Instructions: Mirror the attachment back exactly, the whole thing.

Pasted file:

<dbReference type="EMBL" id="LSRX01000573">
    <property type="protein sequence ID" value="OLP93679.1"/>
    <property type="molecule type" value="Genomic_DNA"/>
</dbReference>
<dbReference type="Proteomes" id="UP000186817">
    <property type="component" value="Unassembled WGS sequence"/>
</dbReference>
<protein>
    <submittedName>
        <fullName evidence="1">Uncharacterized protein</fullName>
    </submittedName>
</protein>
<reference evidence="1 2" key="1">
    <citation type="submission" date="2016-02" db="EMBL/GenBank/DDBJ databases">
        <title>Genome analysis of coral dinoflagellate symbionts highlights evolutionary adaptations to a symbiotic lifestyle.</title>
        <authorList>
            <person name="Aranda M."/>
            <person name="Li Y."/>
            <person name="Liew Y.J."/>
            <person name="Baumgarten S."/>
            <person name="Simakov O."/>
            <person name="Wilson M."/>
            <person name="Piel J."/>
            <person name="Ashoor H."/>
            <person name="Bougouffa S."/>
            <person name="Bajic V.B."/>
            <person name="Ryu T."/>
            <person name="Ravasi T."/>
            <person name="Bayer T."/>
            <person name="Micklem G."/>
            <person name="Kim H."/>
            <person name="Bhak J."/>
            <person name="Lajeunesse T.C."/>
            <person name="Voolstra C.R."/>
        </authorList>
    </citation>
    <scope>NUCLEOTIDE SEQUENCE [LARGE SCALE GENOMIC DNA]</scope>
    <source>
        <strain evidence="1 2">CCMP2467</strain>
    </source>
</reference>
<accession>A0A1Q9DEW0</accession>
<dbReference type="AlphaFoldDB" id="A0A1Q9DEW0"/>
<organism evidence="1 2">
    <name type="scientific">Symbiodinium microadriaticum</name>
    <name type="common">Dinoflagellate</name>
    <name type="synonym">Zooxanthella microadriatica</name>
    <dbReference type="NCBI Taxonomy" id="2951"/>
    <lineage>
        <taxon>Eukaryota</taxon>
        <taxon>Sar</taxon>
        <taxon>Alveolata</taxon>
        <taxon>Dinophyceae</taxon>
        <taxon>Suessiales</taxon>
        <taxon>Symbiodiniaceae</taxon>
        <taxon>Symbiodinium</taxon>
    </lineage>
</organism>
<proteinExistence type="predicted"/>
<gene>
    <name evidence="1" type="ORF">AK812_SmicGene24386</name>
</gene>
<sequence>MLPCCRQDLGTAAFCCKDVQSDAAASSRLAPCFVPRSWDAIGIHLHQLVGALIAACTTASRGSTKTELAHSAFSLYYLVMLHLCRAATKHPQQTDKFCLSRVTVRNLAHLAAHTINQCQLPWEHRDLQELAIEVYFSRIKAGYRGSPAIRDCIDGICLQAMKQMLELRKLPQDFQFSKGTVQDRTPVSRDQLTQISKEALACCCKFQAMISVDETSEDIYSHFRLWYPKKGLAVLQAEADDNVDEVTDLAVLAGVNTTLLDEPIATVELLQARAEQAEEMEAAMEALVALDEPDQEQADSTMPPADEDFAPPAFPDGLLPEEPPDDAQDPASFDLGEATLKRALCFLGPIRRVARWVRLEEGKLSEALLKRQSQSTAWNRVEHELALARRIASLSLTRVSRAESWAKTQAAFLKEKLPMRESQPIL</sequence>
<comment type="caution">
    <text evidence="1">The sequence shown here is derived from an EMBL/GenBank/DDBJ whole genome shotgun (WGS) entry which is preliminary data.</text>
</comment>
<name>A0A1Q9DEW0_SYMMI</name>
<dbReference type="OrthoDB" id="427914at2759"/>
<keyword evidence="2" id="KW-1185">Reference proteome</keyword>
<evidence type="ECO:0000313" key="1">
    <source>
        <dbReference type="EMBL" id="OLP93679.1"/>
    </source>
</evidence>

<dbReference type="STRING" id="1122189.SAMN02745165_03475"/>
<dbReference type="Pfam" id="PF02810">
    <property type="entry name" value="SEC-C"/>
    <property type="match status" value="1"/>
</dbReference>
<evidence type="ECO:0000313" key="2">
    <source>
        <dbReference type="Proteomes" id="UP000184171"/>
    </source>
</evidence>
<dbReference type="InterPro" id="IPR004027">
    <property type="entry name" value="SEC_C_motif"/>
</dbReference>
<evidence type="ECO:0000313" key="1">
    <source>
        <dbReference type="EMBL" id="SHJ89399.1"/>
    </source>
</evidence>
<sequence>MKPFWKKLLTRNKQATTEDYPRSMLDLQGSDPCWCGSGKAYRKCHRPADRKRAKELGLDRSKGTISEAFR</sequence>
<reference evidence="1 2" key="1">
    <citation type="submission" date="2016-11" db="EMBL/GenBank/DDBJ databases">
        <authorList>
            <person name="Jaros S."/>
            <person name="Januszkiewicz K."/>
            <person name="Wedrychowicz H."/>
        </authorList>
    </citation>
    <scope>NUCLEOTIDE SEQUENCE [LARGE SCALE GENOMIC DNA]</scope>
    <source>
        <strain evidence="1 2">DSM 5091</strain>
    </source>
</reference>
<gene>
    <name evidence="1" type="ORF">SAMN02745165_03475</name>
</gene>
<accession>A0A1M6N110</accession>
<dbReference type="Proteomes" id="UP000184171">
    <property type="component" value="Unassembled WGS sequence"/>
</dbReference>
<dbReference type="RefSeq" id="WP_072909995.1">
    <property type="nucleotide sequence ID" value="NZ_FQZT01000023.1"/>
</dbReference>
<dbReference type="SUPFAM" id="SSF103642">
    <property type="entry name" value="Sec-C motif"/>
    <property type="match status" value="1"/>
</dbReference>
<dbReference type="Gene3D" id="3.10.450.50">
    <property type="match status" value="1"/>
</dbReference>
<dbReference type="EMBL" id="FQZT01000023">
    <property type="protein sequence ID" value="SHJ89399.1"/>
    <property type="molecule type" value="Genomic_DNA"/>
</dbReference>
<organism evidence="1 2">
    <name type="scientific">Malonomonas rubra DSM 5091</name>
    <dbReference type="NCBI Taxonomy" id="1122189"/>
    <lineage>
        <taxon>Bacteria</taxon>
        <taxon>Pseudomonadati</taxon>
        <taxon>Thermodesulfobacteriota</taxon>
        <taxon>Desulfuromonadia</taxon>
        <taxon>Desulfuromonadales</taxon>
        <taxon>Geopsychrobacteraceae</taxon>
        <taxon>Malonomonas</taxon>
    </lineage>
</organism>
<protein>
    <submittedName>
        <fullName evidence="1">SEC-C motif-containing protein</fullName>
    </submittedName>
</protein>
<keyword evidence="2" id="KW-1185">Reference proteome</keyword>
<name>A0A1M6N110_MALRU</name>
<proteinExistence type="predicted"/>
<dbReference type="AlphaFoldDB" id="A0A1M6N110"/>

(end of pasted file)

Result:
<dbReference type="EMBL" id="LSRX01000573">
    <property type="protein sequence ID" value="OLP93679.1"/>
    <property type="molecule type" value="Genomic_DNA"/>
</dbReference>
<dbReference type="Proteomes" id="UP000186817">
    <property type="component" value="Unassembled WGS sequence"/>
</dbReference>
<protein>
    <submittedName>
        <fullName evidence="1">Uncharacterized protein</fullName>
    </submittedName>
</protein>
<reference evidence="1 2" key="1">
    <citation type="submission" date="2016-02" db="EMBL/GenBank/DDBJ databases">
        <title>Genome analysis of coral dinoflagellate symbionts highlights evolutionary adaptations to a symbiotic lifestyle.</title>
        <authorList>
            <person name="Aranda M."/>
            <person name="Li Y."/>
            <person name="Liew Y.J."/>
            <person name="Baumgarten S."/>
            <person name="Simakov O."/>
            <person name="Wilson M."/>
            <person name="Piel J."/>
            <person name="Ashoor H."/>
            <person name="Bougouffa S."/>
            <person name="Bajic V.B."/>
            <person name="Ryu T."/>
            <person name="Ravasi T."/>
            <person name="Bayer T."/>
            <person name="Micklem G."/>
            <person name="Kim H."/>
            <person name="Bhak J."/>
            <person name="Lajeunesse T.C."/>
            <person name="Voolstra C.R."/>
        </authorList>
    </citation>
    <scope>NUCLEOTIDE SEQUENCE [LARGE SCALE GENOMIC DNA]</scope>
    <source>
        <strain evidence="1 2">CCMP2467</strain>
    </source>
</reference>
<accession>A0A1Q9DEW0</accession>
<dbReference type="AlphaFoldDB" id="A0A1Q9DEW0"/>
<organism evidence="1 2">
    <name type="scientific">Symbiodinium microadriaticum</name>
    <name type="common">Dinoflagellate</name>
    <name type="synonym">Zooxanthella microadriatica</name>
    <dbReference type="NCBI Taxonomy" id="2951"/>
    <lineage>
        <taxon>Eukaryota</taxon>
        <taxon>Sar</taxon>
        <taxon>Alveolata</taxon>
        <taxon>Dinophyceae</taxon>
        <taxon>Suessiales</taxon>
        <taxon>Symbiodiniaceae</taxon>
        <taxon>Symbiodinium</taxon>
    </lineage>
</organism>
<proteinExistence type="predicted"/>
<gene>
    <name evidence="1" type="ORF">AK812_SmicGene24386</name>
</gene>
<sequence>MLPCCRQDLGTAAFCCKDVQSDAAASSRLAPCFVPRSWDAIGIHLHQLVGALIAACTTASRGSTKTELAHSAFSLYYLVMLHLCRAATKHPQQTDKFCLSRVTVRNLAHLAAHTINQCQLPWEHRDLQELAIEVYFSRIKAGYRGSPAIRDCIDGICLQAMKQMLELRKLPQDFQFSKGTVQDRTPVSRDQLTQISKEALACCCKFQAMISVDETSEDIYSHFRLWYPKKGLAVLQAEADDNVDEVTDLAVLAGVNTTLLDEPIATVELLQARAEQAEEMEAAMEALVALDEPDQEQADSTMPPADEDFAPPAFPDGLLPEEPPDDAQDPASFDLGEATLKRALCFLGPIRRVARWVRLEEGKLSEALLKRQSQSTAWNRVEHELALARRIASLSLTRVSRAESWAKTQAAFLKEKLPMRESQPIL</sequence>
<comment type="caution">
    <text evidence="1">The sequence shown here is derived from an EMBL/GenBank/DDBJ whole genome shotgun (WGS) entry which is preliminary data.</text>
</comment>
<name>A0A1Q9DEW0_SYMMI</name>
<dbReference type="OrthoDB" id="427914at2759"/>
<keyword evidence="2" id="KW-1185">Reference proteome</keyword>
<evidence type="ECO:0000313" key="1">
    <source>
        <dbReference type="EMBL" id="OLP93679.1"/>
    </source>
</evidence>

<dbReference type="STRING" id="1122189.SAMN02745165_03475"/>
<dbReference type="Pfam" id="PF02810">
    <property type="entry name" value="SEC-C"/>
    <property type="match status" value="1"/>
</dbReference>
<evidence type="ECO:0000313" key="2">
    <source>
        <dbReference type="Proteomes" id="UP000184171"/>
    </source>
</evidence>
<dbReference type="InterPro" id="IPR004027">
    <property type="entry name" value="SEC_C_motif"/>
</dbReference>
<evidence type="ECO:0000313" key="1">
    <source>
        <dbReference type="EMBL" id="SHJ89399.1"/>
    </source>
</evidence>
<sequence>MKPFWKKLLTRNKQATTEDYPRSMLDLQGSDPCWCGSGKAYRKCHRPADRKRAKELGLDRSKGTISEAFR</sequence>
<reference evidence="1 2" key="1">
    <citation type="submission" date="2016-11" db="EMBL/GenBank/DDBJ databases">
        <authorList>
            <person name="Jaros S."/>
            <person name="Januszkiewicz K."/>
            <person name="Wedrychowicz H."/>
        </authorList>
    </citation>
    <scope>NUCLEOTIDE SEQUENCE [LARGE SCALE GENOMIC DNA]</scope>
    <source>
        <strain evidence="1 2">DSM 5091</strain>
    </source>
</reference>
<gene>
    <name evidence="1" type="ORF">SAMN02745165_03475</name>
</gene>
<accession>A0A1M6N110</accession>
<dbReference type="Proteomes" id="UP000184171">
    <property type="component" value="Unassembled WGS sequence"/>
</dbReference>
<dbReference type="RefSeq" id="WP_072909995.1">
    <property type="nucleotide sequence ID" value="NZ_FQZT01000023.1"/>
</dbReference>
<dbReference type="SUPFAM" id="SSF103642">
    <property type="entry name" value="Sec-C motif"/>
    <property type="match status" value="1"/>
</dbReference>
<dbReference type="Gene3D" id="3.10.450.50">
    <property type="match status" value="1"/>
</dbReference>
<dbReference type="EMBL" id="FQZT01000023">
    <property type="protein sequence ID" value="SHJ89399.1"/>
    <property type="molecule type" value="Genomic_DNA"/>
</dbReference>
<organism evidence="1 2">
    <name type="scientific">Malonomonas rubra DSM 5091</name>
    <dbReference type="NCBI Taxonomy" id="1122189"/>
    <lineage>
        <taxon>Bacteria</taxon>
        <taxon>Pseudomonadati</taxon>
        <taxon>Thermodesulfobacteriota</taxon>
        <taxon>Desulfuromonadia</taxon>
        <taxon>Desulfuromonadales</taxon>
        <taxon>Geopsychrobacteraceae</taxon>
        <taxon>Malonomonas</taxon>
    </lineage>
</organism>
<protein>
    <submittedName>
        <fullName evidence="1">SEC-C motif-containing protein</fullName>
    </submittedName>
</protein>
<keyword evidence="2" id="KW-1185">Reference proteome</keyword>
<name>A0A1M6N110_MALRU</name>
<proteinExistence type="predicted"/>
<dbReference type="AlphaFoldDB" id="A0A1M6N110"/>